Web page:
A Complete Scriptable ActiveX Web Control Tutorial Using ATL


ActiveX control is a term used to denote reusable software components that are based on the Microsoft Component Object Model (COM) that allows the developer to create objects or controls that can be used to “activate” content on the World Wide Web.

I have read lots of stuff over the Internet, but I have not found any complete guideline or example through which process I can build an ActiveX Control for the web using ATL with VC++ 6.0. I wrote this article because I couldn’t find a unified description of this process anywhere on the web and also from my own hurdles. I am going to present you a complete example with the necessary details. I hope this will help you to understand how you can build a scriptable ActiveX control for the web, using ATL. Also, you will get a clear vision about ActiveX security details. It’s written with as much detail as possible, but with the assumption that the reader basically knows his stuff.

In this article, I have tried to present an example of a Scriptable ActiveX Web Control using ATL; it will display a Label Control with the current Date and time on your Internet Explorer browser window. Also, you will be guided step by step through creating the control using Microsoft VC++ 6.0 as safe for the web.

Safety and Security

The security concerns associated with an ActiveX control are mainly due to the fact that ActiveX controls can do almost anything that a normal application can do. Therefore, both malware and useful ActiveX controls exist; thus, the threat level of an ActiveX control can be associated with how trusted its author is.

However, there is one famous case of an ActiveX control’s safety concern: Internet Explorer. Internet Explorer has the ability to run ActiveX controls within a web page. This is both a blessing and a pain.

ActiveX controls, such as Adobe Reader, Adobe Flash Player, Apple QuickTime Player, Microsoft Windows Media Player, Real Networks RealPlayer, and Sun Java Virtual Machine are routinely used by Internet surfers every hour of the day all across the globe.

However, opening a web page that contains a harmful ActiveX control, and then allowing Internet Explorer to run that harmful control, would be same as running malware on the computer. Fortunately, Internet Explorer 6 and Windows Vista have taken actions to reduce such risks.

Requirements for Scriptable ActiveX Controls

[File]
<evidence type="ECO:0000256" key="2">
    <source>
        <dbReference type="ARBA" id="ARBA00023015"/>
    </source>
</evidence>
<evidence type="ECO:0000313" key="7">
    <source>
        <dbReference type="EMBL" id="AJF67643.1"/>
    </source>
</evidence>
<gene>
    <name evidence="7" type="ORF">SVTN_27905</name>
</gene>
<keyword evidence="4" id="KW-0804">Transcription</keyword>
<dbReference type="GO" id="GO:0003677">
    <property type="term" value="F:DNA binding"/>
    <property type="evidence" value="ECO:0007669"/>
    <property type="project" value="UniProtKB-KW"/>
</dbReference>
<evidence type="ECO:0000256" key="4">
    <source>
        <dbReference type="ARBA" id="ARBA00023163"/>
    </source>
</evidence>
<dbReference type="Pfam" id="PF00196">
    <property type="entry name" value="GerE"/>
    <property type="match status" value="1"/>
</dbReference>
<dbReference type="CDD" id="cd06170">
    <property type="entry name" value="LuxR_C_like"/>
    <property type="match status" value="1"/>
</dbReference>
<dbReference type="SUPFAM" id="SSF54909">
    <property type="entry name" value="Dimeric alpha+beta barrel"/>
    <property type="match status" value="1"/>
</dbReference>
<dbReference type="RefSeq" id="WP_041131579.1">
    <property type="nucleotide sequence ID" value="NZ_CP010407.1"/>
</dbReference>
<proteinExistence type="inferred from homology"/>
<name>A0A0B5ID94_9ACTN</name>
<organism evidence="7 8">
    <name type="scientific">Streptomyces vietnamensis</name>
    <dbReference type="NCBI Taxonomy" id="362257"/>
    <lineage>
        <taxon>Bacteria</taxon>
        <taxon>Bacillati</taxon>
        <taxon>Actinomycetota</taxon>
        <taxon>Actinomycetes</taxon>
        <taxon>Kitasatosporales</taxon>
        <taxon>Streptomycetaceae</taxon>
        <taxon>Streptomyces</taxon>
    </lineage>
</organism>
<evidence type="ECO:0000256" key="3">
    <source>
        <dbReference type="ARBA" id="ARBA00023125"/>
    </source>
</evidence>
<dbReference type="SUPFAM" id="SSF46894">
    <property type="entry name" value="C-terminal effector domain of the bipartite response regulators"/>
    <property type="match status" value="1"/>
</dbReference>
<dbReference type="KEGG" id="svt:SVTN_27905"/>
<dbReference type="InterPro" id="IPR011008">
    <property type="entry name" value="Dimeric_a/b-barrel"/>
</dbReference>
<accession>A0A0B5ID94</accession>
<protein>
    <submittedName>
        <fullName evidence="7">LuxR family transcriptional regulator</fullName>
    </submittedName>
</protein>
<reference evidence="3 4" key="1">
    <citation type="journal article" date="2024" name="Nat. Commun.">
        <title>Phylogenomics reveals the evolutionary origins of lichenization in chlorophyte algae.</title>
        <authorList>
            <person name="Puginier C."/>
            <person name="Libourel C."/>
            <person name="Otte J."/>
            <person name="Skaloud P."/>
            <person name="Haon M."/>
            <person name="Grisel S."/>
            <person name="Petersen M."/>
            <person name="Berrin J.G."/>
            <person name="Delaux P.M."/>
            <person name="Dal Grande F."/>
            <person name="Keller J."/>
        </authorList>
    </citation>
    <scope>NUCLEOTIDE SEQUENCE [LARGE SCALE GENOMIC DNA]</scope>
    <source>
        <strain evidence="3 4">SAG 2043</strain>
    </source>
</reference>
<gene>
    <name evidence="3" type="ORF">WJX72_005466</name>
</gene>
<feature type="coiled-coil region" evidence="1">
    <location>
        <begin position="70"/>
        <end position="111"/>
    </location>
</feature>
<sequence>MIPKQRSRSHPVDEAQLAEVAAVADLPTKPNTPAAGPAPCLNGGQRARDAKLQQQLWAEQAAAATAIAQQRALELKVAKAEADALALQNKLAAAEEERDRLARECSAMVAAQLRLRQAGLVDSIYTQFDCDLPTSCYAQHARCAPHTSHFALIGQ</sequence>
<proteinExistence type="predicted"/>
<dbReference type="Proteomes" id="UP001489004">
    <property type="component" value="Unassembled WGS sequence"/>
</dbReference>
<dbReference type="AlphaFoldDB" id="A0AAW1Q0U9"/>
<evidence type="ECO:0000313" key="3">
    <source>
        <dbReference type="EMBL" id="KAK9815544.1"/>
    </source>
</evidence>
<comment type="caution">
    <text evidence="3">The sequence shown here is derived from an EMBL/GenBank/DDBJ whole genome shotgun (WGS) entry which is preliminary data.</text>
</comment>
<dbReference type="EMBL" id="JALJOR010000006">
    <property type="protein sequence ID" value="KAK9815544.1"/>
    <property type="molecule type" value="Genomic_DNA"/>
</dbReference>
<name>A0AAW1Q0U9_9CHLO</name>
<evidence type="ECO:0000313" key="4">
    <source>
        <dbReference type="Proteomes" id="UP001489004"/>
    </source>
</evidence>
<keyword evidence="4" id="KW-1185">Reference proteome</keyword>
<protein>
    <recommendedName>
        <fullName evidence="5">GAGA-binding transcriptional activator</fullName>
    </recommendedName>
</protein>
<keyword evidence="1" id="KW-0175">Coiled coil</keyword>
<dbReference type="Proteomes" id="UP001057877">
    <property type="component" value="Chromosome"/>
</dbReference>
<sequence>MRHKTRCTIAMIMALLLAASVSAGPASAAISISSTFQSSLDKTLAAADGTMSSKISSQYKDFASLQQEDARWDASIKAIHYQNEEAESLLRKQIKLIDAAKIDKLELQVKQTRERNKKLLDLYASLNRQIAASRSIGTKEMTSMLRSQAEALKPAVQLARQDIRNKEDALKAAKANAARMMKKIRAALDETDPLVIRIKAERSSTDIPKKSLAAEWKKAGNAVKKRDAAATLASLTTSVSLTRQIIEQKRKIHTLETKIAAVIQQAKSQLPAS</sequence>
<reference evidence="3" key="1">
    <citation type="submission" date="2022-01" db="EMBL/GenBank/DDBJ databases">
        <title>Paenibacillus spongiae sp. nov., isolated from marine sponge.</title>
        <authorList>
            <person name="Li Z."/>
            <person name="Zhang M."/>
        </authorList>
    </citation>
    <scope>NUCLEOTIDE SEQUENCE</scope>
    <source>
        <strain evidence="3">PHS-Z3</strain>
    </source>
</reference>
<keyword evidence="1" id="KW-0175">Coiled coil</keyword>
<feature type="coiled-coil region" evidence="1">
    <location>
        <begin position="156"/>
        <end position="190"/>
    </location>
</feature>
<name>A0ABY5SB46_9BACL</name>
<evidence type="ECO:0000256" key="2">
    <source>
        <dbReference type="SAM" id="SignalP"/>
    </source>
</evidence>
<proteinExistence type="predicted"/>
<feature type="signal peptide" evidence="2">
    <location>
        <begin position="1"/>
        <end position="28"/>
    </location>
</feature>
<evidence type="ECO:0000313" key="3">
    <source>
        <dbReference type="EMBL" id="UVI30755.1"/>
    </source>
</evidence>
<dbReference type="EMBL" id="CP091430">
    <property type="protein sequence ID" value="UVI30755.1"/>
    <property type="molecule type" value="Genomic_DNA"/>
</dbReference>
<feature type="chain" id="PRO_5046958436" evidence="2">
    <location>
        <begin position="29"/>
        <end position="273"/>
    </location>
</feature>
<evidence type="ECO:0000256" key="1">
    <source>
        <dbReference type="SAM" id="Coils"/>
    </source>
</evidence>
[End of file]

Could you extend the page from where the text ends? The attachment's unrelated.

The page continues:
Microsoft has published a document that describes all aspects of component object safety with regard to scripting ActiveX controls.

Before registering your control as safe for scripting, you must ensure that your control does not take any actions that may be unsafe when used by a scripting client. Unsafe actions include exposing information normally kept private, such as passwords and other sensitive information, executing files, and making dangerous system calls.

Another type of object safety concerns the use of parameters and properties with the control. When used with a scripting client, a safe control must ensure that the control can continue to function with any possible combination of properties defined by the user.

Designing a Scriptable ActiveX Control

A scriptable ActiveX control is a control that is constructed so that it is appropriate for use by scripting clients. Scriptable controls are designed to be safe when used in a Web browser, such as Internet Explorer, or by scripts written for the Windows Scripting Host (WSH). Scriptable controls also support mechanisms to simplify passing parameters to the control via a scripting language.

By default, ActiveX controls are not considered safe for scriptable clients. If you have an ActiveX control that could be useful to scripting clients, taking a few simple steps can expand the usefulness of your control. If you’re using ATL, these changes typically take just a few minutes.

To be scriptable, an ActiveX control must meet the following requirements:

  • Be safe when executed by an arbitrary scripting client.
  • Be registered as “Safe for Scripting.”
  • Support the IPersistPropertyBag interface. This is technically not a requirement, but it simplifies the task of passing parameters to the control.

Creating a Scriptable ActiveX Control

To create a Scriptable ActiveX control, use Microsoft Visual C++ 6.0 to perform the following steps:

  1. File->New->Projects.
  2. In the New Project dialog, as shown in Figure 1, select “ATL COM AppWizard”.
  3. Figure 1: New Project Dialog

  4. Name the project ScriptableActiveX; for Location, enter the working folder for the project’s source code, and then click the OK button.
  5. You will see a screen, as shown in Figure 2, that gives you several choices. The first choice is “Server Type.” You are building a Server DLL, so make sure that the Server Type is set to “Dynamic Link Library.”
  6. Figure 2: ATL COM AppWizard

  7. The other three checkboxes below do not concern you for this particular project, so you can ignore them. Press the finish button to have the Wizard generate the appropriate files for you.
  8. A “New Project Information” window, as shown in Figure 3, will appear to tell you what files are going to be created. Press the Ok button to accept this.
  9. Figure 3: New Project Information

Creating a New ATL Object

  1. From the Insert menu, select “New ATL Object” menu item. The “ATL Object Wizard” window, as shown in Figure 4, will appear.
  2. Figure 4: ATL Object Wizard

  3. Select Controls from the wizard’s Category list box, and then select Full Control as the control type. Click Next to begin adding a ScriptableLabel control to the project.
  4. The “ATL Object Wizard Properties” dialog, as shown in Figure 5, will appear so that you can define your control’s properties. For full controls, such as ScriptableLabel, the dialog box offers four tabs.
  5. Figure 5: ATL Object Wizard Properties